Introducing node-node:node.node

Naming is hard to do well, almost as hard as designing good software in the first place. Take for instance the term ‘node’ which depending on the context can mean

  1. A fundamental unit of the DOM (Document Object Model) used in creating rich HTML5 applications.
  2. A basic unit of the Semantic Web–a thing you can say stuff about. Some nodes are even unlabeled, and hence ‘blank nodes’.
  3. In operations, a node means, roughly, a machine on the network. E.g. “sixteen-node cluster”
  4. A software library for event-driven, asynchronous development with JavaScript.

I find myself at the forefront of a growing chorus of software architects and API designers that are fed up with this overloading of a perfectly good term. So I’m happy today to announce node-node:node.node.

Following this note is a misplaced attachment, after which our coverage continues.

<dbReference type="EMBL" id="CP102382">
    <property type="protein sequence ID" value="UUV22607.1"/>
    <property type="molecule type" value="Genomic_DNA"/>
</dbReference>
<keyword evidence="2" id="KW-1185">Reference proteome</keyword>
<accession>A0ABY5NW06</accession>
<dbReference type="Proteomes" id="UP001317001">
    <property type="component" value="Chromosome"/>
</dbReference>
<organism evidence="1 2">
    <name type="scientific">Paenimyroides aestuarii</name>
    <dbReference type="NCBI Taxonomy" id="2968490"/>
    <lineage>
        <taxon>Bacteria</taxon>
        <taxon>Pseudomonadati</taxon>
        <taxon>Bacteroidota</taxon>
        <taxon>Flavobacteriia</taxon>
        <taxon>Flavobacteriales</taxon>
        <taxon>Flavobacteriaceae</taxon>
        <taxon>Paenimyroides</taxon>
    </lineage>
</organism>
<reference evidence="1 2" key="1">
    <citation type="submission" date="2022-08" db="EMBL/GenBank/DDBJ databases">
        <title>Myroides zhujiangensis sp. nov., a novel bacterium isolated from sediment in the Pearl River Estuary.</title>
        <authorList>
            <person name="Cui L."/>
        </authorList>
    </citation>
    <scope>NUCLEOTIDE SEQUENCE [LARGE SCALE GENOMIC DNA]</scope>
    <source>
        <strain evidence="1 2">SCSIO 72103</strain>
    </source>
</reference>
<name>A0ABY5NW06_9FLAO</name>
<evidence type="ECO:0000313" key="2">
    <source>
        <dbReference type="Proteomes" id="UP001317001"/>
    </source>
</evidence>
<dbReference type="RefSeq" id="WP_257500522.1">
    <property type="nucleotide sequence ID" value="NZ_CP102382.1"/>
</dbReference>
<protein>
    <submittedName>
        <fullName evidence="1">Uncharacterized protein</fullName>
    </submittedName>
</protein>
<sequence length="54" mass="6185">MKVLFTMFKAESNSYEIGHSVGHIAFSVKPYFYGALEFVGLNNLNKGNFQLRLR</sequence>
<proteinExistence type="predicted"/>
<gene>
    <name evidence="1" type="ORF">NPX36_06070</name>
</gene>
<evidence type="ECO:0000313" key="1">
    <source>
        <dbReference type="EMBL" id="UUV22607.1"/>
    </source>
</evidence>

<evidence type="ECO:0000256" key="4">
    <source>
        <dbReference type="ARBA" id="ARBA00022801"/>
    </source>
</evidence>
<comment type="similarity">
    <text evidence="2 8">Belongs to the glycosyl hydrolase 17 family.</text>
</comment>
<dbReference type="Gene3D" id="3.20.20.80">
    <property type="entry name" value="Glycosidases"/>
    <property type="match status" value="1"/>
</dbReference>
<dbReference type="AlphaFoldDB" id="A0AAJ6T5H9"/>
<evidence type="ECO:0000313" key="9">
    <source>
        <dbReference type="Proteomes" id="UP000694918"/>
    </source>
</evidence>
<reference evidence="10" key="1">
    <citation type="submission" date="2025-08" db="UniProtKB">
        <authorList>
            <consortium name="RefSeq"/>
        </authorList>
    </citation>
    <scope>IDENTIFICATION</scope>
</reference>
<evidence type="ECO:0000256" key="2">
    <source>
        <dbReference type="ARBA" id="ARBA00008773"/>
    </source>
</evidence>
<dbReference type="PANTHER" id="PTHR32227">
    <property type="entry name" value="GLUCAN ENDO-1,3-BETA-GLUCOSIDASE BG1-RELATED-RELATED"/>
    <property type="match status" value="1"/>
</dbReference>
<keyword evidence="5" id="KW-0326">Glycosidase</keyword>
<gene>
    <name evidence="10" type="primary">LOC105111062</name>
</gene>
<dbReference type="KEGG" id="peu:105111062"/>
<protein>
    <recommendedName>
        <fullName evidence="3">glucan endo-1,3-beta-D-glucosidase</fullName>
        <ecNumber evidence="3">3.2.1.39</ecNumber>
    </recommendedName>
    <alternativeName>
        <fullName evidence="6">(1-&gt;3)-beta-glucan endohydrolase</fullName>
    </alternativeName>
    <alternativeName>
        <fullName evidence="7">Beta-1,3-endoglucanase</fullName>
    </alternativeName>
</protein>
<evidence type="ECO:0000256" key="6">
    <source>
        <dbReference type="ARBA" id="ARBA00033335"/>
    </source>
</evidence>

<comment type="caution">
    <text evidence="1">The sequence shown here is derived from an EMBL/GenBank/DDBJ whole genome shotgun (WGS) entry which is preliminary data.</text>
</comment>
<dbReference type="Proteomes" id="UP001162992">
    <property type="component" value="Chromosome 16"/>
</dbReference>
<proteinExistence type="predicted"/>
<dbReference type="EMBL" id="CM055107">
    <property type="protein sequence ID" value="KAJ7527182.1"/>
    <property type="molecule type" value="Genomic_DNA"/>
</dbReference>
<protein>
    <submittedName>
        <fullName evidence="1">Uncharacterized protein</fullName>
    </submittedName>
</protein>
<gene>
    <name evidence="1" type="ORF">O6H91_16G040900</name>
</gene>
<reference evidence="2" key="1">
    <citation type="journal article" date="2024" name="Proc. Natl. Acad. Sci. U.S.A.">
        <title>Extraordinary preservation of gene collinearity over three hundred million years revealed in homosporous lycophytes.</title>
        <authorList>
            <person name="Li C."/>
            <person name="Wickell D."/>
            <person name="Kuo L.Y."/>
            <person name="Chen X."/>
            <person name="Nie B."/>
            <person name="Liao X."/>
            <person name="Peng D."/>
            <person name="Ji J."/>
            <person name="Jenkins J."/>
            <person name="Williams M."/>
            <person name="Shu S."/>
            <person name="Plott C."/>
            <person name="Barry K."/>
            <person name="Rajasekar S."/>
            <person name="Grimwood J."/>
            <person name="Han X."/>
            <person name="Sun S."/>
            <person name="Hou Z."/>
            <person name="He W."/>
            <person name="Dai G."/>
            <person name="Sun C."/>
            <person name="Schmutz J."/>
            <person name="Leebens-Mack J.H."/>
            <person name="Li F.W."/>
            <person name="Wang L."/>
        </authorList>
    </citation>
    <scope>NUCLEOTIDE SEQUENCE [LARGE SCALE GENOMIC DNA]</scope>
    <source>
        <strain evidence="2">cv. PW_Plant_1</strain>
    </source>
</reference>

The system is still in pre-alpha, but it solves all of the most pressing problems that software developers routinely run in to. In this framework, every node represents a node, for the ultimate in scalable distributed document storage. In addition, every node additionally serves as a node, which provides just enough context to make open-world assumption metadata assertions at node-node-level granularity. Using the power of Node, every node modeled as a node has instant access to other node-node:nodes. The network really is the computer. You may never write a program the old way again. Follow my progress on Sourceforge, the latest and most cutting-edge social code-sharing site. -m

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